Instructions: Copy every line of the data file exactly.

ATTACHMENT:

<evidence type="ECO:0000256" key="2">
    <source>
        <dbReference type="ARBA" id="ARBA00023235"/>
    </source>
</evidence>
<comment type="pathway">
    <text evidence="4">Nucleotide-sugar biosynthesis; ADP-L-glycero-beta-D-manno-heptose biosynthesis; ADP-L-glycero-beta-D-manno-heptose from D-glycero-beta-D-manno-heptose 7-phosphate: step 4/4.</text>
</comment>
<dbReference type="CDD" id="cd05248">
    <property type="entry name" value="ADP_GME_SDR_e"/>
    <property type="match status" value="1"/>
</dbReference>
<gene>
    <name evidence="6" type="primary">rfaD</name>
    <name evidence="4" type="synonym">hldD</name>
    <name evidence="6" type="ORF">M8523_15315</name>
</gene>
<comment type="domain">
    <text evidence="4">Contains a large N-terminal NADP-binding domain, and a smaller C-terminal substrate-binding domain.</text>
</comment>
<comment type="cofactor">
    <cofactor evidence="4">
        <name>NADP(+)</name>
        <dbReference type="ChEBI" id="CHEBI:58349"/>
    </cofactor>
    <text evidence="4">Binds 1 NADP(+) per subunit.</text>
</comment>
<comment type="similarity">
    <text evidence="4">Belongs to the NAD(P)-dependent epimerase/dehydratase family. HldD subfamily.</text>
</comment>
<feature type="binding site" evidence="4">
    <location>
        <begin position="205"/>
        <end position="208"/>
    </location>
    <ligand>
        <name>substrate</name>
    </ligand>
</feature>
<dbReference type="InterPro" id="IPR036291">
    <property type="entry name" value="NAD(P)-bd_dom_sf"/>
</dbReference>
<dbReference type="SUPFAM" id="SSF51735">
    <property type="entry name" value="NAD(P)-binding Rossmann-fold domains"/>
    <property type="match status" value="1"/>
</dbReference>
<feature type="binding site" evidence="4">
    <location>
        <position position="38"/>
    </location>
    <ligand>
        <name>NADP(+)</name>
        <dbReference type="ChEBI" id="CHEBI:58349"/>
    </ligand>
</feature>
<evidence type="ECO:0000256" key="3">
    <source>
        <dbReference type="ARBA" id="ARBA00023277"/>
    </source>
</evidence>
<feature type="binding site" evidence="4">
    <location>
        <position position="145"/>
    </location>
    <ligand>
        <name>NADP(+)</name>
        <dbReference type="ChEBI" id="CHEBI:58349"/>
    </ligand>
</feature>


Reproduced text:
<evidence type="ECO:0000256" key="2">
    <source>
        <dbReference type="ARBA" id="ARBA00023235"/>
    </source>
</evidence>
<comment type="pathway">
    <text evidence="4">Nucleotide-sugar biosynthesis; ADP-L-glycero-beta-D-manno-heptose biosynthesis; ADP-L-glycero-beta-D-manno-heptose from D-glycero-beta-D-manno-heptose 7-phosphate: step 4/4.</text>
</comment>
<dbReference type="CDD" id="cd05248">
    <property type="entry name" value="ADP_GME_SDR_e"/>
    <property type="match status" value="1"/>
</dbReference>
<gene>
    <name evidence="6" type="primary">rfaD</name>
    <name evidence="4" type="synonym">hldD</name>
    <name evidence="6" type="ORF">M8523_15315</name>
</gene>
<comment type="domain">
    <text evidence="4">Contains a large N-terminal NADP-binding domain, and a smaller C-terminal substrate-binding domain.</text>
</comment>
<comment type="cofactor">
    <cofactor evidence="4">
        <name>NADP(+)</name>
        <dbReference type="ChEBI" id="CHEBI:58349"/>
    </cofactor>
    <text evidence="4">Binds 1 NADP(+) per subunit.</text>
</comment>
<comment type="similarity">
    <text evidence="4">Belongs to the NAD(P)-dependent epimerase/dehydratase family. HldD subfamily.</text>
</comment>
<feature type="binding site" evidence="4">
    <location>
        <begin position="205"/>
        <end position="208"/>
    </location>
    <ligand>
        <name>substrate</name>
    </ligand>
</feature>
<dbReference type="InterPro" id="IPR036291">
    <property type="entry name" value="NAD(P)-bd_dom_sf"/>
</dbReference>
<dbReference type="SUPFAM" id="SSF51735">
    <property type="entry name" value="NAD(P)-binding Rossmann-fold domains"/>
    <property type="match status" value="1"/>
</dbReference>
<feature type="binding site" evidence="4">
    <location>
        <position position="38"/>
    </location>
    <ligand>
        <name>NADP(+)</name>
        <dbReference type="ChEBI" id="CHEBI:58349"/>
    </ligand>
</feature>
<evidence type="ECO:0000256" key="3">
    <source>
        <dbReference type="ARBA" id="ARBA00023277"/>
    </source>
</evidence>
<feature type="binding site" evidence="4">
    <location>
        <position position="145"/>
    </location>
    <ligand>
        <name>NADP(+)</name>
        <dbReference type="ChEBI" id="CHEBI:58349"/>
    </ligand>
</feature>